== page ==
One aspect of age-related retromer function that requires further study is the relationship between the retromer and age-related pathways. One such crossover has been observed between proteins of the Sortilin family. As previously mentioned, SorCS2 has been linked to retromer sorting and HD [42]. Another protein within the same protein family, SORL1, has also been extensively linked to retromer dysfunction-related amyloid-β aggregation and AD phenotypes [52, 53]. SORL1 has previously been implicated in diabetes, providing an interesting direction for future studies comparing the incidence of diabetes and AD [54]. Relating to this, SNX6 has also been found to physically interact with insulin-like growth factor 1 receptor (IGF1R) [55]. This also stimulates the phosphorylation of AKT, influencing growth and aging signals [55]. Additionally, the phosphoinositide binding domain (PX) in SNXs is recruited by phosphoatidylinositol-3-phosphate (PtdIns3P, or PI3P) at the endosomal membrane [56, 57]. PI3P activity is known to mediate signals downstream of AKT signaling upstream of retromer function [58]. This creates a challenge, as retromer function is necessary for healthy aging yet is regulated by age-promoting mechanisms. Interestingly, previous work has also demonstrated that insulin can induce retromer dissociation, which results in GLUT4 deficiency due to its over-degradation by the lysosome [59]. Taken together, these findings suggest that while retromer function can contribute to cell growth through insulin signaling, over-active insulin signaling can also cause retromer dysfunction. Significantly more dissection of this paradox is necessary to determine how to efficiently maintain retromer function without promoting mechanisms that contribute to aging.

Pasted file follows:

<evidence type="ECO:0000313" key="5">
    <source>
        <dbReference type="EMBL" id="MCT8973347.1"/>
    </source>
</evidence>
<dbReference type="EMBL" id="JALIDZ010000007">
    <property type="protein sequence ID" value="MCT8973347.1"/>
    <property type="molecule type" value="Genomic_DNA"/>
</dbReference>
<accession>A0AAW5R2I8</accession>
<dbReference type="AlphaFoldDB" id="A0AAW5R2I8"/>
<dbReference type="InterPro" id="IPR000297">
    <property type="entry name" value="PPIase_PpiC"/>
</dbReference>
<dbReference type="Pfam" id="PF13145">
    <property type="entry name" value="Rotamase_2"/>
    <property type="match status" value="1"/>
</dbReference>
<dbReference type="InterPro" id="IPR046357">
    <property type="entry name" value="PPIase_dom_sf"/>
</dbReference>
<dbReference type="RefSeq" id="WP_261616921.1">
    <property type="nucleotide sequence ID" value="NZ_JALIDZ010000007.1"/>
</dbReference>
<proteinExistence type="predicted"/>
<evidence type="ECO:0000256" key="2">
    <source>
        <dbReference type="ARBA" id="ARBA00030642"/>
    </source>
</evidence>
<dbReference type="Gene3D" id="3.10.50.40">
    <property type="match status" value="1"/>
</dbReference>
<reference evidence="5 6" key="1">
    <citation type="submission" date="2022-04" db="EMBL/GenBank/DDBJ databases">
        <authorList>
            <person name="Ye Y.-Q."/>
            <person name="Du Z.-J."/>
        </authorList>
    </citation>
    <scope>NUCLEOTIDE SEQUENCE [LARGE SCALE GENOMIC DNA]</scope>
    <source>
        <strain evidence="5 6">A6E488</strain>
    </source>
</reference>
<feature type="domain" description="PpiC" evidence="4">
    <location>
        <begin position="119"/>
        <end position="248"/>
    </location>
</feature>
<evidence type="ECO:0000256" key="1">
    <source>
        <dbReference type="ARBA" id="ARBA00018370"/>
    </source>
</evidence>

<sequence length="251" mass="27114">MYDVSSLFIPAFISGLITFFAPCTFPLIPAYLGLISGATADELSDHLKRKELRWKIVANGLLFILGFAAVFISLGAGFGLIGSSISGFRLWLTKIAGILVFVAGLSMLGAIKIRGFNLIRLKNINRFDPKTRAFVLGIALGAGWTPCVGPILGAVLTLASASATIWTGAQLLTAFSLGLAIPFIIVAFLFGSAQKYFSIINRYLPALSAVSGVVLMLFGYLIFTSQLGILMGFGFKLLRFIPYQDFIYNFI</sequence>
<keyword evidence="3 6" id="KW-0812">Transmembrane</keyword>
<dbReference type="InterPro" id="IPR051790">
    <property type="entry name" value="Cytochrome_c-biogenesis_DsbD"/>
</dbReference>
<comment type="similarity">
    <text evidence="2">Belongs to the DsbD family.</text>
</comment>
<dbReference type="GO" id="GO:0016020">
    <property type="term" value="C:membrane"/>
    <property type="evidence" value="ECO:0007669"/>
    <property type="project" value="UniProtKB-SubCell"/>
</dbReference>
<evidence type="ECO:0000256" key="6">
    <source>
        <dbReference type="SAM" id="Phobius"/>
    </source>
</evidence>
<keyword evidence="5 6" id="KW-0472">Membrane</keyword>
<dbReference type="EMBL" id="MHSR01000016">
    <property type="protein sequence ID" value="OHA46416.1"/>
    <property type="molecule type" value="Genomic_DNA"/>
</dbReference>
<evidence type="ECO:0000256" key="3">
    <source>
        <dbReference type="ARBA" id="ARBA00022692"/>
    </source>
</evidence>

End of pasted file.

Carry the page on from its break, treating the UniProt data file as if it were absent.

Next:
Proper maintenance of the retromer complex also maintains healthy lysosomal function [18, 60, 61]. Studies using Drosophila models of retromer dysfunction have shown an abundance of aberrant lysosomes and photoreceptor necrosis [12, 61]. With fewer possible fates for endocytosed proteins in retromer dysfunction, it is possible that more proteins are being shuttled for autophagy, thus overburdening the lysosomes. This needs to be more extensively tested, but it provides an interesting counterpoint to many anti-aging therapies that aim for pathways which promote autophagy alone, such as dietary restriction and mTOR-targeting therapeutics like rapamycin. Interestingly, the only current link between mTOR activity and the retromer demonstrates that retromer activity is essential for mTOR to respond to dietary amino acids [62]. This suggests that retromer function contributes to mTOR activity, known to advance aging. These results indicate that retromer function surprisingly contributes to aging rather than providing an important function for age-related neuronal homeostasis [62]. Previously, it had also been shown that interaction between VPS35 and the Golgi-related protein GOLPH3 regulate mTOR activity [63], and that deletion of VPS29 and VPS35 influences sensitivity of cells to rapamycin [64]. There is a clear relationship between mTOR and retromer-related proteins, though the influence of this relationship on aging and disease progression remains unexplored. Additionally, though autophagy and retromer function are known to be dependent on each other for cell maintenance, it is not clear how both can be regulated in conjunction to maximize neuronal survival and health nor how mTOR can be related to this relationship.